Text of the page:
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Sepulveda C.,Institute of Maternal and Child Research | Urquidi C.,University of Chile | Pittaluga E.,Neonatology Unit | Iniguez G.,Institute of Maternal and Child Research | And 4 more authors.
Hormone Research in Paediatrics | Year: 2013

Background: Rapid early ponderal growth is associated with adverse metabolic risks in young adults born at term. Aim: To determine whether there are differences in body composition, resting energy expenditure (REE) and metabolic variables between preterm children born with very low birth weight (VLBW) either appropriate (AGA) or small (SGA) for gestational age and whether these differences are related to an early period of weight gain. Methods: 67 VLBW preterm (40 AGA, 27 SGA). Body composition by DEXA, REE by indirect calorimetry and blood sampling at age 6.7 ± 0.5 years. Results: VLBW SGA children were lighter, shorter, had a lower waist and hip circumference, HDL cholesterol and lipid oxidation rates than their AGA counterparts (adjusted for age, sex and BMI). Birth weight correlated negatively with total body and trunk fat mass. In a multivariate linear regression analysis, we found a positive association between weight gain in the first 3 months of life and total and trunk fat at age 6 years and a reciprocal association with REE at age 6 years. In contrast, the weight gain rate at 6-9 months of life was associated with higher REE and lipid oxidation rates at 6 years. A higher weight gain rate at 9-12 months was associated with a higher lean mass at 6 years. Conclusion: An early fast-pace weight gain in VLBW infants may have detrimental consequences for metabolic health later on. Copyright © 2013 S. Karger AG, Basel.

Khadilkar V.,Jehangir Hospital | Radjuk K.A.,Second Childrens Hospital | Bolshova E.,Ukrainian Academy of Sciences | Khadgawat R.,All India Institute of Medical Sciences | And 12 more authors.
Journal of Clinical Endocrinology and Metabolism | Year: 2014

Background: Sustained-release GH formulations may provide a strategy for improving treatment compliance and persistence in GH-deficient patients. Objective: The aim of the study was to examine efficacy and safety of LB03002, a sustained-release GH formulation for once-weekly administration. Design: Weconducted a phase III, 12-month, multinational, randomized, open-label, comparatorcontrolled trial with a 12-month uncontrolled extension. Patients: Prepubertal GH treatment-naive GH-deficient children (mean age, 7.8 y) participated in the study. Intervention: We administered once-weekly LB03002 (n = 91) or daily GH (n = 87) for 1 year, followed by once-weekly LB03002 for all patients for another year (LB03002 throughout, n = 87; switched to LB03002, n = 80). Outcome Measures: Height, height velocity (HV), IGF-1, GH antibodies, and adverse events were determined throughout. Primary analysis was noninferiority of LB03002 vs daily GH at 1 year by analysis of covariance. Results: Mean ±SD HV during year 1 was 11.63 ± 2.60 cm/y with LB03002, and 11.97 ± 3.09 cm/y with daily GH, with increases from baseline of 8.94 ± 2.91 and 9.04 ± 3.19 cm/y, respectively. Theleast square mean HV difference for LB03002 - daily GH was - 0.43 cm/y (99% confidence interval, - 1.45 to 0.60 cm/y). Mean HV also remained above baseline in year 2 (8.33 ± 1.92 cm/y in the LB03002 throughout group, and 7.28 ± 2.34 cm/y in the switched to LB03002 group). Injection site reactions occurred more frequently in LB03002-treated patients but were considered mild to moderate in >90% of cases. Conclusions: Growth response with once-weekly LB03002 in GH-deficient children is comparable to that with daily GH, achieving expected growth rates for 24 months. Once-weekly LB03002 is a strong candidate for long-term GH replacement in GH-deficient children. (J Clin Endocrinol Metab 99: 126-132, 2014). © Copyright 2014 by The Endocrine Society.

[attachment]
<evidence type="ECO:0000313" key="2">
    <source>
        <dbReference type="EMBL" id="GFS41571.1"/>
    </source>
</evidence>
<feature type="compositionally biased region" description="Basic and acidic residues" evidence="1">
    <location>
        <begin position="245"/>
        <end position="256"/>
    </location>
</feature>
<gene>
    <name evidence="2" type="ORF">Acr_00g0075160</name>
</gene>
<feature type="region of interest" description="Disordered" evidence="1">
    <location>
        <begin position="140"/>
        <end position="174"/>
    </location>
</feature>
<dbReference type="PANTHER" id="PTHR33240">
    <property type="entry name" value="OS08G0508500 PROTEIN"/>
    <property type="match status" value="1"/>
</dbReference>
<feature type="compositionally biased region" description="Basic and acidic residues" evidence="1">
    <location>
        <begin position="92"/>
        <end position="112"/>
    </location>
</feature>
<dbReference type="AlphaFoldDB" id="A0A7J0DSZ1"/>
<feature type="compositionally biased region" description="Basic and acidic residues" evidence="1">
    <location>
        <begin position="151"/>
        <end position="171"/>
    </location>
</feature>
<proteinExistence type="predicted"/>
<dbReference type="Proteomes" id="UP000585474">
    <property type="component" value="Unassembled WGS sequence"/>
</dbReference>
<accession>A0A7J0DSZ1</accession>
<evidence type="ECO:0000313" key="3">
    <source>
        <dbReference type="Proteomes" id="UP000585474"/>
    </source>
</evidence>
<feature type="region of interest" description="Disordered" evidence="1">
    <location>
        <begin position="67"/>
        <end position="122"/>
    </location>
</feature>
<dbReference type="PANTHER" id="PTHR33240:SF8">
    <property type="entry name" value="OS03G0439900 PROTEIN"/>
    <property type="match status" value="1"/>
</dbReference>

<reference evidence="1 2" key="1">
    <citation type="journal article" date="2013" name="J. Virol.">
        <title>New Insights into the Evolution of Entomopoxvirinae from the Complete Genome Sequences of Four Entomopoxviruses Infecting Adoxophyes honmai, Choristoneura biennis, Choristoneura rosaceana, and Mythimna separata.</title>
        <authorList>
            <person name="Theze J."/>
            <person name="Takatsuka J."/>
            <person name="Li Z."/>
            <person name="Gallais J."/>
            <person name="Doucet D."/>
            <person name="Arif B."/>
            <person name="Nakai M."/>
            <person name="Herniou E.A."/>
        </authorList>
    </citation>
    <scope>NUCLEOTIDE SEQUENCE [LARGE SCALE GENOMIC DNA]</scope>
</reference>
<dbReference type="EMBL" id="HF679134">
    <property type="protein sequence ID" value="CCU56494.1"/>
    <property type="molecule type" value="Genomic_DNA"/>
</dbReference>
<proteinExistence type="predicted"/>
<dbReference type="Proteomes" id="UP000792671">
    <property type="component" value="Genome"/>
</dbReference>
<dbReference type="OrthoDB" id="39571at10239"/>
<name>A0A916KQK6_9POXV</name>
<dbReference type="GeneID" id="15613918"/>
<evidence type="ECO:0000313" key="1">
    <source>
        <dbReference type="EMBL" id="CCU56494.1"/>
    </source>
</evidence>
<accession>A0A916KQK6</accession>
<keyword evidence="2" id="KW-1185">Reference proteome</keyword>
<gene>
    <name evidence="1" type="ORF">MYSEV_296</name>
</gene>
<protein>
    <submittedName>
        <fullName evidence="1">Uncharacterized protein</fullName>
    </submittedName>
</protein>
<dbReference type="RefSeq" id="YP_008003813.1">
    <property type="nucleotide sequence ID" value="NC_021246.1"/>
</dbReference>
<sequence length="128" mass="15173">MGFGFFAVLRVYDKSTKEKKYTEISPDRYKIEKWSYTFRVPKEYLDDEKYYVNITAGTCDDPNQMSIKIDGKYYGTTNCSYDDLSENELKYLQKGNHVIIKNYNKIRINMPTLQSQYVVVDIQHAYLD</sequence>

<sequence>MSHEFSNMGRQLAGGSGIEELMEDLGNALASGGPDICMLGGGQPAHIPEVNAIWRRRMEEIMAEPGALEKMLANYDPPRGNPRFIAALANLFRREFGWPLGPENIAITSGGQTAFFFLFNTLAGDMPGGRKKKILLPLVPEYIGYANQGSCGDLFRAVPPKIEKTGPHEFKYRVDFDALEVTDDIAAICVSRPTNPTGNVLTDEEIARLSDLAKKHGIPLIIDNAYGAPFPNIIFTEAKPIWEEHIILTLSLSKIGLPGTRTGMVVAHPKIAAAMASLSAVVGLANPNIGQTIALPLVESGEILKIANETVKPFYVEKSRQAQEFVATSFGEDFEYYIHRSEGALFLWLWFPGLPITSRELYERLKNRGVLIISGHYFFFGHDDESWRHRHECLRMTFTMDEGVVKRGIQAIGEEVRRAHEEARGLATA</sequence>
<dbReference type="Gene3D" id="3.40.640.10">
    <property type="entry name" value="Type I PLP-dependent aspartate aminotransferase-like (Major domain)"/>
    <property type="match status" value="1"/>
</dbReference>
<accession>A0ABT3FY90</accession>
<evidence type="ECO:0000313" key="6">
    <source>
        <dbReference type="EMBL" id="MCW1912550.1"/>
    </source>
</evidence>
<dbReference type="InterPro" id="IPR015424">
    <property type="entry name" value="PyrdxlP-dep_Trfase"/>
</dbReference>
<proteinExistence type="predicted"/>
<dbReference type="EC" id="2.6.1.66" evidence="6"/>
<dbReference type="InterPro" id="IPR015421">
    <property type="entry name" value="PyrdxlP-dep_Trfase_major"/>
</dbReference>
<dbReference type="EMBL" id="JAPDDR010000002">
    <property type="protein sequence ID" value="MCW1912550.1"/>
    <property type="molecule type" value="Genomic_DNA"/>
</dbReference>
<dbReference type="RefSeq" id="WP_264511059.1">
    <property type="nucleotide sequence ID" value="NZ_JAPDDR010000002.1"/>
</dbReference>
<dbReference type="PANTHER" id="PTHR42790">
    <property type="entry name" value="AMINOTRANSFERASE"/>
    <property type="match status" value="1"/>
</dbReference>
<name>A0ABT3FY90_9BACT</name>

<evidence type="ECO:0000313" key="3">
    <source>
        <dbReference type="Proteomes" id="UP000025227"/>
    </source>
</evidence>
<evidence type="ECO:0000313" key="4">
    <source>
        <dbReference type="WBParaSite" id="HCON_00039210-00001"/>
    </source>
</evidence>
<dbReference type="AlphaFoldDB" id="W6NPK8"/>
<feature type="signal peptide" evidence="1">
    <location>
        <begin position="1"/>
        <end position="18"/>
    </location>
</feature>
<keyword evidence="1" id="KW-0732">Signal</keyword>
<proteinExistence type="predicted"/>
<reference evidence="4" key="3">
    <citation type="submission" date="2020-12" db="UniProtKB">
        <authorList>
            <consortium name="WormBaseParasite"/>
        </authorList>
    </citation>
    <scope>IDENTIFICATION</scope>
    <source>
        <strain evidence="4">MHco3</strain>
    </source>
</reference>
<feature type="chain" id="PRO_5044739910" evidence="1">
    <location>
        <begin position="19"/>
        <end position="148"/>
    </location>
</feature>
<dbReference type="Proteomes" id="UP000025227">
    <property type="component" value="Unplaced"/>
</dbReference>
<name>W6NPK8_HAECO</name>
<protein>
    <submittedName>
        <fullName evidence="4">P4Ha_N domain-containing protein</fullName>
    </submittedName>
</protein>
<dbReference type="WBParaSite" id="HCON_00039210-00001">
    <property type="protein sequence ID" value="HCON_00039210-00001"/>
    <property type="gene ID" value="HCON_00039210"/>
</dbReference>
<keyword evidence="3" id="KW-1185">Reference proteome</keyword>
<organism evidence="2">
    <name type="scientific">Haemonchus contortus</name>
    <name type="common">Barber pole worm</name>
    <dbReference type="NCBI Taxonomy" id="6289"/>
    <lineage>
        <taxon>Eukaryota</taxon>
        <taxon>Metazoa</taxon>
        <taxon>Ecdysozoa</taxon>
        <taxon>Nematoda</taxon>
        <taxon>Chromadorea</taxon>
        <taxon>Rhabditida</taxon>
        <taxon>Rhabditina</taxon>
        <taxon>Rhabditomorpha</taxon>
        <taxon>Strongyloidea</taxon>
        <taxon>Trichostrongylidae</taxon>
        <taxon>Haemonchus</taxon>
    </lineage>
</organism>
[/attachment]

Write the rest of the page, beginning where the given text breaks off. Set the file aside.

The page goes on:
Okuma C.,Institute of Neurosurgery Asenjo | Isabel Hernandez M.,Institute of Maternal and Child Research | Rodriguez P.,Institute of Neurosurgery Asenjo | Flores R.,Institute of Neurosurgery Asenjo | And 6 more authors.
Hormone Research in Paediatrics | Year: 2013

Background: Very low birth weight (VLBW) children have higher risk of neurologic disabilities and growth factors are essential for brain maturation. Aim: To assess whether there are differences in neurologic findings, psychometric parameters and microstructural brain morphology in 1-year-old VLBW infants versus term healthy controls and whether these differences are related to hormonal/growth changes. Methods: Prospective anthropometry, prefeed venous blood sample [insulin, insulin-like growth factor-I (IGF-I), insulin-like growth factor-II (IGF-II), leptin, glucose], neurologic and imaging assessment, at age 1 year in 34 VLBW infants (12 SGA; 10 M) and 10 healthy term controls (5 M). Results: IGF-I concentrations at 1 month of corrected age were 20% lower in SGA versus appropriate for gestational age VLBW (p < 0.02). Gray and white matter volume and fractional anisotropy in 15/27 regions were decreased (p < 0.001). Abnormal spectroscopy was observed in 4 zones in VLBW versus term controls (p < 0.001). Some of these changes were associated with different periods of first-year growth and IGF-I/IGF-II, leptin and HOMA-IR. Conclusions: VLBW infants show differences in brain volumes and microstructural brain morphology as compared to term controls, changes related to circulating growth factor and anthropometry changes in the first year. This apparent reorganization of the developing brain offers a unique opportunity to investigate the relationship between changes in cortical anatomy, cognitive and social impairments and periods of early growth. © 2013 S. Karger AG, Basel.

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